construction workers

In the first week of August construction workers from several parts of the country organized protests in Delhi and submitted memorandum of their demands to the union government, including the Labor Minister and the Prime Minister.

Although the number of those joining the protest was kept low keeping in view COVID related precautions regarding travel and gatherings, construction workers from North to South were represented with representatives from Jammu and Kashmir and Delhi joining hands with colleagues from Tamil Nadu, Andhra Pradesh and Telengana. The lead organizer was  the  National Campaign Committee for Central Legislation on Construction Labor ( NCC-CL), an organization which has been in the forefront for the enaction and proper implementation of protective legislation for building and other construction workers ( BOCW) workers for almost four decades.

These efforts and struggles  appeared to be well-rewarded when two reasonably good laws for BOCWs were passed in 1996. Although not ideal, these laws went a long way in fulfilling the long pending demands. Briefly these provided for 1% cess to be imposed on all construction work beyond a limit and making available this fund to state BOCW boards ( to be set up in all states and united territories) for providing pensions, health and maternity benefits, educational support for children etc. to construction workers and their families.

However soon a second struggle had to start, this time for the proper implementation of these laws. To their great credit, in these efforts the judiciary of several courts including some high courts and above all the Supreme Court were found to be quite helpful. Gradually 37 state BOCW boards were set up all over the country, and significant benefits strted reaching workers. Although much remained to be done and the actual funds that became available and were used for worker welfare should have been several times higher if everything had gone strictly according to laws, still a good beginning had been made which had brought much hope.

However the recent codification of four labor laws by the union government and assimilating the various existing laws in these four codes has been a big blow for these efforts, the NCC-CL has argued in its recent protests and memorandums. Just when the two important 1996 laws , enacted after a long struggle, were in the process of being stabilized and strengthened, the future of their important provisions has become very uncertain in the process of the recent codification.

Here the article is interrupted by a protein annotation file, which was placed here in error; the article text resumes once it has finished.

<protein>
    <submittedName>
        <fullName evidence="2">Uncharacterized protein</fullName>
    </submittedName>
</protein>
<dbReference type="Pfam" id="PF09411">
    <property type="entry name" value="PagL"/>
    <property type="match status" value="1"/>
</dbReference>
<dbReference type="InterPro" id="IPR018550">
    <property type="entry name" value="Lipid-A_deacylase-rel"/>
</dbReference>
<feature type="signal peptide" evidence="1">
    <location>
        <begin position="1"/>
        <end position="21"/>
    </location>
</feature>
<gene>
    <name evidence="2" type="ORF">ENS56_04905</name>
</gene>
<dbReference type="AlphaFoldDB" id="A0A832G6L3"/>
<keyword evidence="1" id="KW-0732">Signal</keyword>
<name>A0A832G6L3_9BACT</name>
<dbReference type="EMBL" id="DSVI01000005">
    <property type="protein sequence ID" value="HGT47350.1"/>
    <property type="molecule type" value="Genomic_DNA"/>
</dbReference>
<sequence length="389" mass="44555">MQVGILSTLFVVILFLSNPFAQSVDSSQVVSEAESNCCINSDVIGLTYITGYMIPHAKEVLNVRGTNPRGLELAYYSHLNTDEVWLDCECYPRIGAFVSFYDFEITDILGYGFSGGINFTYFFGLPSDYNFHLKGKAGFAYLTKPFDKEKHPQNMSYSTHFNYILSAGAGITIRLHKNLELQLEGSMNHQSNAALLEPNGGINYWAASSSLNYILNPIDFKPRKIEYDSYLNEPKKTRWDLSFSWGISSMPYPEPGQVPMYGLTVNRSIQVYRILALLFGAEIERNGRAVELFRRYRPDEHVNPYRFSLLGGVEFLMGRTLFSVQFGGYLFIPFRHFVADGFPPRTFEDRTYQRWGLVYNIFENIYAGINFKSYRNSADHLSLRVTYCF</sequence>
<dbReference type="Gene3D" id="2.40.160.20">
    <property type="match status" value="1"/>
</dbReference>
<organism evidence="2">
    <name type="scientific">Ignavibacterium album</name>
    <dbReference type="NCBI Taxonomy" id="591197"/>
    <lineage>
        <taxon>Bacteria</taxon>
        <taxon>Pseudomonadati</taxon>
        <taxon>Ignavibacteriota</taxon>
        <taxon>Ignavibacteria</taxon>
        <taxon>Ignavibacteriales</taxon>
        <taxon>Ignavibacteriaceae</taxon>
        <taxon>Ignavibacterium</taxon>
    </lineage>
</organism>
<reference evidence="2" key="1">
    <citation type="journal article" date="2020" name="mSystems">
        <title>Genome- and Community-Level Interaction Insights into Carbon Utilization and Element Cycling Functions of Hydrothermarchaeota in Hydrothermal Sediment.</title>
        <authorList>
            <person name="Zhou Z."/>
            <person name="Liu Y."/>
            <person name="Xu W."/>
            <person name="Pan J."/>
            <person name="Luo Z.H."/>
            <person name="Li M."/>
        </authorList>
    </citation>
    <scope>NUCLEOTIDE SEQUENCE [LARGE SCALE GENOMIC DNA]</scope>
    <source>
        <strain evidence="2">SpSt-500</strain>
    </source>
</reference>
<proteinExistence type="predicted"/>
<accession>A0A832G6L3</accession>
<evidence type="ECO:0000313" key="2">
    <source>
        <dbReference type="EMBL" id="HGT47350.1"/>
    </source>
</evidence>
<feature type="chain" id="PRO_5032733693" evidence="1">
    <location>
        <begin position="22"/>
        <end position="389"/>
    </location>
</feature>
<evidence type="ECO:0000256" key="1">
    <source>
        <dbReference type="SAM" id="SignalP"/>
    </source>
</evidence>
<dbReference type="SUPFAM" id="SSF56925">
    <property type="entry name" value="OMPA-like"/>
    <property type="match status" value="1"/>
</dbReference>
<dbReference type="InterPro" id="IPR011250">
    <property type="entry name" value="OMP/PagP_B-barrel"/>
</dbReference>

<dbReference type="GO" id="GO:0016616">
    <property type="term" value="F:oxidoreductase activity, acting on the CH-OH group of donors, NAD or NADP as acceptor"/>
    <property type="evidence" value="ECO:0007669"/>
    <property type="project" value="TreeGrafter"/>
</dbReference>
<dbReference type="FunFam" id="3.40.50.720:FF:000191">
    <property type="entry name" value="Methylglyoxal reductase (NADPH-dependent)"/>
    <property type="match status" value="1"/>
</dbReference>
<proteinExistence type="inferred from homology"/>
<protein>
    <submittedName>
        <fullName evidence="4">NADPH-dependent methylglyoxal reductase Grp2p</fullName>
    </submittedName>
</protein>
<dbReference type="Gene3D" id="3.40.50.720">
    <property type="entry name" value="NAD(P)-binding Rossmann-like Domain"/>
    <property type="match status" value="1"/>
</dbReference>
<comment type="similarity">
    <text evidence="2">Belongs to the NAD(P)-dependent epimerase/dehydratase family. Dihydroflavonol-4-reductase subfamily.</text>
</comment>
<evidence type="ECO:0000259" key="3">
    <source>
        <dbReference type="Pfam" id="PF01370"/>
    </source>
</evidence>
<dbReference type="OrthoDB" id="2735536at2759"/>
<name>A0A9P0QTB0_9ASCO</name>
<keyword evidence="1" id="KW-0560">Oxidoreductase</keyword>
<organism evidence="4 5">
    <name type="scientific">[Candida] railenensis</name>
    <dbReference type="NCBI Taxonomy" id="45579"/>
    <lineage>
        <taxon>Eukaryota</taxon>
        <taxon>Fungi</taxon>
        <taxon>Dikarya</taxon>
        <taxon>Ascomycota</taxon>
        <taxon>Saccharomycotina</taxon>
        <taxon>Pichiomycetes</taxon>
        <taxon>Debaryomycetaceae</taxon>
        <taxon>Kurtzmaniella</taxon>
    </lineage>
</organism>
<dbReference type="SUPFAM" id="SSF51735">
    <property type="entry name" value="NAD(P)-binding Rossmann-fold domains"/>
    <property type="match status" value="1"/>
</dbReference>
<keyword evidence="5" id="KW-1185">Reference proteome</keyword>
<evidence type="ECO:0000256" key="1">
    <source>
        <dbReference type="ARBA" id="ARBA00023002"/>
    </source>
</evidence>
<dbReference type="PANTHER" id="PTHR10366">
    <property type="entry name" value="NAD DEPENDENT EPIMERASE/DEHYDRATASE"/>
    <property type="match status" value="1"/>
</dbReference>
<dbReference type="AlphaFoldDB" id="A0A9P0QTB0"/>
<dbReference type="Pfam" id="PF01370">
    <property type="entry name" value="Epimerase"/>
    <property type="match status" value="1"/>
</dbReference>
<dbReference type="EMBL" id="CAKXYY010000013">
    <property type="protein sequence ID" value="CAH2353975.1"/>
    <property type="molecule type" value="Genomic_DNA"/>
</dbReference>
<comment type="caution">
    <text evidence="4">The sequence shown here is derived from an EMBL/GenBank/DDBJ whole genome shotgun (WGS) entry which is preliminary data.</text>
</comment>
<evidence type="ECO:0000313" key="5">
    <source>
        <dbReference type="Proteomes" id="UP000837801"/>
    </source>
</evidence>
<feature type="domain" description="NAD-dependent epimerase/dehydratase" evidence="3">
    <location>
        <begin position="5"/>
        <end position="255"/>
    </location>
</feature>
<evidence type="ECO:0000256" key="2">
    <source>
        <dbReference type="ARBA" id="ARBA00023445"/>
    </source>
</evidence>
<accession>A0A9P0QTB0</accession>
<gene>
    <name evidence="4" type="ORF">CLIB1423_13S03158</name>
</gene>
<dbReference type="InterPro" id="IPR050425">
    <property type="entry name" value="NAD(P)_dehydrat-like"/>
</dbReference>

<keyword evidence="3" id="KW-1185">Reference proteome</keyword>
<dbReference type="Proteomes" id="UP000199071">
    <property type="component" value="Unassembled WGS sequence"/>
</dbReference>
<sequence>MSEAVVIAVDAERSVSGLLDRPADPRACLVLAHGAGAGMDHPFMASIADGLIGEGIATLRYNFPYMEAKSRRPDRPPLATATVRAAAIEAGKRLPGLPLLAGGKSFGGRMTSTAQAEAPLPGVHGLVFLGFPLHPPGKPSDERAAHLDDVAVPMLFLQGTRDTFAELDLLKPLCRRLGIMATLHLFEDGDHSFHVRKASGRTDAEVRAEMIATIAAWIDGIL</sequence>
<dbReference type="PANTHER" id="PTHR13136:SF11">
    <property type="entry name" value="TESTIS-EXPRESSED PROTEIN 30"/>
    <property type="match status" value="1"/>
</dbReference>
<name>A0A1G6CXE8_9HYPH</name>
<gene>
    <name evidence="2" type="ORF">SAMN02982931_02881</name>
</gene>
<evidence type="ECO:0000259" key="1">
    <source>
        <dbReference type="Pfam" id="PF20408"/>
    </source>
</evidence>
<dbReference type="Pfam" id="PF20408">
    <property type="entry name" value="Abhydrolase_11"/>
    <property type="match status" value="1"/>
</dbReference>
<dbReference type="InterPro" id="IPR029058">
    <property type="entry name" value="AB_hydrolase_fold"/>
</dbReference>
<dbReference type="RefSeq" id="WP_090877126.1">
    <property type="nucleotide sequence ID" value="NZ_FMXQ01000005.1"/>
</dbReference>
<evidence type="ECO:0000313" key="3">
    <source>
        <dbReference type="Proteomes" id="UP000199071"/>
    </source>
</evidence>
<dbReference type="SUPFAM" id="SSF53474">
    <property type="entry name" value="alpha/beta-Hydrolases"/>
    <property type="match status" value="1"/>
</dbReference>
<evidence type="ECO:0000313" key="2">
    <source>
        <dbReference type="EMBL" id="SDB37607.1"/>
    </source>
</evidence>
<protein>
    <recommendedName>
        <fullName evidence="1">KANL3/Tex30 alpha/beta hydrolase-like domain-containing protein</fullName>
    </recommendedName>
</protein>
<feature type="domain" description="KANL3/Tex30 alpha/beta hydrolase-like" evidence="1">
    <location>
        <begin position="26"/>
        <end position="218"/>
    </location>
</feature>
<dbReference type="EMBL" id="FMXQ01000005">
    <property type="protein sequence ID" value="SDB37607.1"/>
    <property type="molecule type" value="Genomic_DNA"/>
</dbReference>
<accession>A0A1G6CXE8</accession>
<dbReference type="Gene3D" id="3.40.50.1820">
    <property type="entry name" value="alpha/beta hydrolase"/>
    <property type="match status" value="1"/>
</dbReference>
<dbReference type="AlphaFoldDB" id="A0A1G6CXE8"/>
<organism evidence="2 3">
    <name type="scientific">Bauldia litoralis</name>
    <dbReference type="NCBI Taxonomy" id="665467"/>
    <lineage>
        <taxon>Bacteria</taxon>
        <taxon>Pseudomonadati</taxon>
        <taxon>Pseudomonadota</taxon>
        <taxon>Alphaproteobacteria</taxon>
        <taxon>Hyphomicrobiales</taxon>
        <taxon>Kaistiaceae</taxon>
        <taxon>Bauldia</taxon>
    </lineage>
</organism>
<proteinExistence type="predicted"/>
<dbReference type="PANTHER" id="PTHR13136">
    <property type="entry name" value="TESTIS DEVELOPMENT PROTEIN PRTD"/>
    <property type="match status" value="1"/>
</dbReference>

Will the already registered workers have to go through another process of re-registeration? What will be the fate of the existing  state boards under the new codes? Will the fund vesting with them already for use of welfare of workers be fully protected for this purpose, and will the existing system for constantly adding  funds from all new projects be protected? These are the questions which have been bothering construction workers and their representatives and they want clear assurances from the union government. They have also pointed out  other apprehensions regarding dilution of some other protections and benefits.

Their stand is very well-reasoned as already achieved gains of workers cannot be rolled back or threatened under the pretext of re-organizing laws, particularly when the re-organization or codifications of laws has taken place without proper consultation with affected workers and in fact all the time ignoring their protests and organizations. All the aspirations which millions of construction workers had from the hard-won existing welfare laws can not be brushed aside in a crual way just by uttering the mantra of codification.

In fact these objections of workers have a wider significance as many other sections of workers ( incidentally including working journalists) are adversely affected by the dilutions of protections relating to boards based systems. Construction work has been regarded as the second most important source of livelihood in the country and any dilution of welfare laws for workers will adversely affect millions of workers. Hence the government should not lose any time in reassuring the workers that there will be no dilution of their protective provisions as made available by the two 1996 laws , and no new new difficulties or hurdles in accessing these protections and benefits will be created, and the directions given by the Supreme Court regarding the proper implementation of these laws will be implemented.

 Bharat Dogra is a journalist and author. His recent books include Man Over Machine and Earth Without Borders.


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